So, no Church to see and frankly I wasn’t too bothered about seeing much else of anything as the weather was steadily deteriorating if such a thing was possible. Nothing else for it but to hit the pub and purely at random I picked the Brewers Arms which turned out to be a good choice and a place I was to return to during my stay. The Brewers had an extensive menu with inexpensive daily specials and the food is good as I was to find out later on but I had set my heart on having a curry that night for no particular reason other than I had not had one for a while.

The pub was not too busy and I sat myself down at a table beside a fireplace which I was desperately trying to date. I had taken a wild stab at about 1930’s and this may or may not be correct as the building dates to 1905 and was previously called the Heavy Battery. Although there is not much online about the pub, it is described on one website as being art deco style which is a favourite of mine when I manage to recognise it. This is beautifully illustrated by the funnel shaped entrance which I have never seen before and really is attractive so I am going to stick to my 1930’s guess for the fireplace and surmise that it was a refurbishment at that time!

Whilst I was in there Paul texted me to find out if I had arrived safely and enquired where I was. When I told him he recommended that I take myself off to the Barrels pub down by the river. He knows Berwick pretty well and has played there so I was definitely going to take his tip. Come to think of it, Paul has played just about everywhere one time or another. I finished my drink and took off in the direction he had told me heading for the Barrels. On the way I marked a decent looking Indian restaurant for later use but, in the event, I never got there.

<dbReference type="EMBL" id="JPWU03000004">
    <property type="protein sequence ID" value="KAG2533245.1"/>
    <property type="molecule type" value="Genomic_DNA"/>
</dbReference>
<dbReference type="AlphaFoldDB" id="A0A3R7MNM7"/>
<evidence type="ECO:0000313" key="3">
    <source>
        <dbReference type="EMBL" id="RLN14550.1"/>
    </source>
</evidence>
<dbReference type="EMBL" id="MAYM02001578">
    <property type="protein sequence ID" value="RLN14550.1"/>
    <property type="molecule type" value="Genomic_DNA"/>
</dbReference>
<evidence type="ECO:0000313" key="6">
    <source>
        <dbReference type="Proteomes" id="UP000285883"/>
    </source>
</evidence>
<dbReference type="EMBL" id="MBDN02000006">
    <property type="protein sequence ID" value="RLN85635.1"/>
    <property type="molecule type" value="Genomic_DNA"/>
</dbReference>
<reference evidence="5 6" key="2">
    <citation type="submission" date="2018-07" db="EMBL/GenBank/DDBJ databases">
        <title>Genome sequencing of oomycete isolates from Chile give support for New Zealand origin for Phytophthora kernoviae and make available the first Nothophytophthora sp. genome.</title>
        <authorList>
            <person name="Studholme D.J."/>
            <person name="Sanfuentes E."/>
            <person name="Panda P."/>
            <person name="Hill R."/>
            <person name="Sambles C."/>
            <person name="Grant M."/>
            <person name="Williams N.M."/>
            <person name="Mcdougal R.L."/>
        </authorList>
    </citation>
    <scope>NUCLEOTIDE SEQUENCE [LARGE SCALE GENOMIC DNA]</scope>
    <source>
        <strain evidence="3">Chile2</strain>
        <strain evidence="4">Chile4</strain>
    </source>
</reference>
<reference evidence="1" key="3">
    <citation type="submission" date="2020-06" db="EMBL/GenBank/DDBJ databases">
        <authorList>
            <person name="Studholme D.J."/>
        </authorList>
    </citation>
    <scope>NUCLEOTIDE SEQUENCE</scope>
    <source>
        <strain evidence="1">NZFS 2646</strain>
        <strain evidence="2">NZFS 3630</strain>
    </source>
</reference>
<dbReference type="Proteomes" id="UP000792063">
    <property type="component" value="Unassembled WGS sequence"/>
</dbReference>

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You know I love bridges!

I found the Barrels easily enough, pausing only briefly to take a night shot of the bridge.  Well, you know by now what I am like about bridges.  I walked into a very small bar but I found out later that it is only one of several bars on the premises including the basement which is home to the town’s major live music venue  It is still a live venue despite the attempts of a litigious neighbour to have it shut down a few years back. I explained my “drinking problem” to the cheerful barman who dispensed my odd cider concoction sympathetically and I took a seat at one of only a few tables in there.

I should have stayed at the bar which is my normal practice as the adjacent table was occupied by two men, one of whom was obviously slightly the worse for wear and he had shortly managed to upend my pint as he tried to stand up. Fortunately I was quick enough to dodge most of it and at least he had the decency to buy me another albeit he could not quite believe it when I told him what I was drinking.

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Sorry about the quality.

I didn’t take any images in the pub as I really did not want my “friend” starting asking awkward questions about what I was doing so the pretty poor external image above will have to suffice along with the poster of forthcoming events which was in the gents. If you look at it you will see that there was an open mic night the next evening which I might have even considered had I not very helpfully left my guitar behind in Newcastle! It would have been nice to tell Paul that I had played there as well but such is life.

Once again, I did not retrace my steps but rather continued along Bridge Street, knowing that I could loop round and find my way back to the Indian restaurant I had on mind but not too far along I spied the Magna Tandoori which looked OK from the outside and the menu posted outside looked fine so in I went. I have included an image taken in daylight the next day from which you can see that the windows are fairly high up and partially over by some attractive window boxes so I couldn’t actually see inside.

It was a dismally wet Monday night in November and I wasn’t expecting many people to be out but having negotiated the desk and been shown into one of the two huge dining rooms I hadn’t expected to be the only person in the whole place. The dining room you can see is only one half of the restaurant which is massive. The building was apparently formerly a Georgian townhouse and it must have been some dwelling in it’s day. I am sure the Magna is very pleasant with a few people in it but it was a bit like eating in an aircraft hanger with just me there. However, I just wanted a decent feed and there was certainly plenty of choice.